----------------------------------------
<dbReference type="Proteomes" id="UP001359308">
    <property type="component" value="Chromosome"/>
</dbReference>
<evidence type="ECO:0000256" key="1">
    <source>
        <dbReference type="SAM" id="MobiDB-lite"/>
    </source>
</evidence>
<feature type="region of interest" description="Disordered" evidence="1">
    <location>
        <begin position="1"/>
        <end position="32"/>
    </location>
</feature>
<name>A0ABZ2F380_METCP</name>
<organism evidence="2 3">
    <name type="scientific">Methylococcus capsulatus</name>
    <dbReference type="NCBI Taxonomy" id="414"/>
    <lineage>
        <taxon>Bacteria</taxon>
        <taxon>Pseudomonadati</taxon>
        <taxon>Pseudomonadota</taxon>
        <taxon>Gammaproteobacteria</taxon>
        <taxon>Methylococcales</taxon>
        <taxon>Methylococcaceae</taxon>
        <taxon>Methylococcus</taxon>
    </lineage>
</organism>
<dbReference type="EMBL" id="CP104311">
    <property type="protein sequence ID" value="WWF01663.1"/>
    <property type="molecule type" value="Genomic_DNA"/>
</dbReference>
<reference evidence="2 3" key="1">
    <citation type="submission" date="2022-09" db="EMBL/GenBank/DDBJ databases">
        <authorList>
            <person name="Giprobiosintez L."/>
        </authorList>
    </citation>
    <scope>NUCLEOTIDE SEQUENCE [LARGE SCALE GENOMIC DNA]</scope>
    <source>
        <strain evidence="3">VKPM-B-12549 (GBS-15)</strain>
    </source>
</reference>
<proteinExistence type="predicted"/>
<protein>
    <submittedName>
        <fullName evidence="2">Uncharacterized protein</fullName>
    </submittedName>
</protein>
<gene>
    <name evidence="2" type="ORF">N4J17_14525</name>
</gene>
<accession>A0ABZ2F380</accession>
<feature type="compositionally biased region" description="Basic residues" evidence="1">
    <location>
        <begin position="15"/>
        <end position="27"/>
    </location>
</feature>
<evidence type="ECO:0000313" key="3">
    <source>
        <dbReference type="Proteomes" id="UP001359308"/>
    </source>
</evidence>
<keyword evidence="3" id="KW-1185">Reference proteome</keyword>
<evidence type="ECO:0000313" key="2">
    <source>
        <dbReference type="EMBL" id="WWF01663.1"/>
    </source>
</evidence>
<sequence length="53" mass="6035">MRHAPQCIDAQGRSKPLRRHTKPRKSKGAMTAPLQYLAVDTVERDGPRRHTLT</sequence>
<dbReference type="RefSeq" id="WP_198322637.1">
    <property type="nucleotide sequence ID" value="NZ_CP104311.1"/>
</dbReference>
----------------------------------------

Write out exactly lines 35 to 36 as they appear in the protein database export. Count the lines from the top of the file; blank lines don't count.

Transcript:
        <authorList>
            <person name="Giprobiosintez L."/>